As you know from our former WOW web entries, macroalgae and the question of whether or not they are using chemicals to defend themselves against predators are major parts of our project down here at Palmer Station. But how do we find out if defensive chemicals are active in macroalgae?
First, we have to know which organisms are potential predators of macroalgae and then we have to design laboratory experiments to test if these organisms eat or reject the different algae. We call these experiments bioassays. From our observations during diving and previous work we know that fish and amphipods are major consumers of macroalgae in Antarctic waters and that sea stars have also been observed feeding on algae. Chuck reported about the bioassays we conducted with amphipods, and Andy wrote about the sea star assay.
The fish bioassay is done with an abundant fish species with the scientific name Notothenia coriiceps that lives in the dense macroalgal belt. From my previous studies I know that nearly 40% of the diet of this fish consists of macroalgae.
We caught the fish right off the station using fishing poles, and Andy even caught one by hand during a dive. We let them rest for a few days to get adjusted to their new environment in a large outside tank and to the fact that I would feed them by hand as in the assays. Each day I went there and offered them snails or worms with a pair of tweezers, so they would get used to me and the new way of feeding. Some fish adapted easily to the new situation and came swimming up to the surface for their meals whenever I showed up.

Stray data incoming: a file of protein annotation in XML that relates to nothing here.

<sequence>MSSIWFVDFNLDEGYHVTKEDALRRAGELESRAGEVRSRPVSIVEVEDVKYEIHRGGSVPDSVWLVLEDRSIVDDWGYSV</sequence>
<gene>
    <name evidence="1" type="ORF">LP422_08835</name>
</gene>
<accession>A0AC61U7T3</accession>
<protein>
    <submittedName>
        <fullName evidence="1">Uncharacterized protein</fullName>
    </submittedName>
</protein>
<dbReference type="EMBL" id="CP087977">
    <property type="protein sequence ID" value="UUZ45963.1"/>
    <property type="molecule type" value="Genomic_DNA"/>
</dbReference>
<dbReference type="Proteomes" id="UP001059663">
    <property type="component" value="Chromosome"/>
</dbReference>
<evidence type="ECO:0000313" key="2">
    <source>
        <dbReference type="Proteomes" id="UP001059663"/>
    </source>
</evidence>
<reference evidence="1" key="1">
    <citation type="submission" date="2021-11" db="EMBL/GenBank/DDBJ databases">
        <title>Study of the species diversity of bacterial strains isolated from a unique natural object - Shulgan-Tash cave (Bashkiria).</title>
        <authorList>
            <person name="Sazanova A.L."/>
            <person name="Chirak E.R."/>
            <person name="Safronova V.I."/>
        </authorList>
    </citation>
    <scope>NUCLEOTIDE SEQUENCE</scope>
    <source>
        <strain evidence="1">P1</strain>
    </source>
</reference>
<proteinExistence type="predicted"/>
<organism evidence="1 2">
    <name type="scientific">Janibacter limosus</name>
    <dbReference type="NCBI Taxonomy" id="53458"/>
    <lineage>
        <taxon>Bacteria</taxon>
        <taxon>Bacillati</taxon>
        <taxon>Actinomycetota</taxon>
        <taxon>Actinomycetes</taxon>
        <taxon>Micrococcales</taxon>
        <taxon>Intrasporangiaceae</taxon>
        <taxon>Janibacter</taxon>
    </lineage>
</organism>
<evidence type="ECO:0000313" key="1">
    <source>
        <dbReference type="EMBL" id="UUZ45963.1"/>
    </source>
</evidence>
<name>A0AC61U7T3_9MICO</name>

Then I transferred twelve fish into large divided table tanks so each fish would be in a separate compartment. In an assay, I offered each fish a ďtreatmentĒ, which is a piece of the macroalga that we want to test and noted whether the alga was eaten or rejected. After that, each fish got a ďcontrolĒ which is a piece of alginate (see Chuckís Journal on amphipod bioassays ) that contained ground algae as a feeding stimulant. If the fish rejected the treatment but ate the control, I knew that they disliked this particular algal species. If they also didnít eat the control, it might be that the fish was not hungry (or just didnít want a vegetarian meal at that moment).
From the algal species which were not eaten by the fish, we wanted to test if defensive chemicals were responsible for this rejection. Using different organic solvents, we prepared extracts of the algae and incorporated those extracts into alginate. Because of this, the physical structure of the algae wass destroyed and only the chemistry preserved. This extract in alginate was then fed to the fish and compared to an alginate control without alga extract.
Let me give an example: In my last entry (ďAlchemyĒ) I talked about phlorotannins in brown algae, and that they may have an antipredator function. Most of the brown algae fed to the fish were rejected. To test the chemistry, I incorporated phlorotannin extracts of those brown algae into alginate and offered it to the fish. And as it turns out, the fish rejected most of the phlorotannin treatments. These results will guide my future work on the ecological role of phlorotannin in brown algae - and we will go fishing again when we come back to Palmer Station the next time!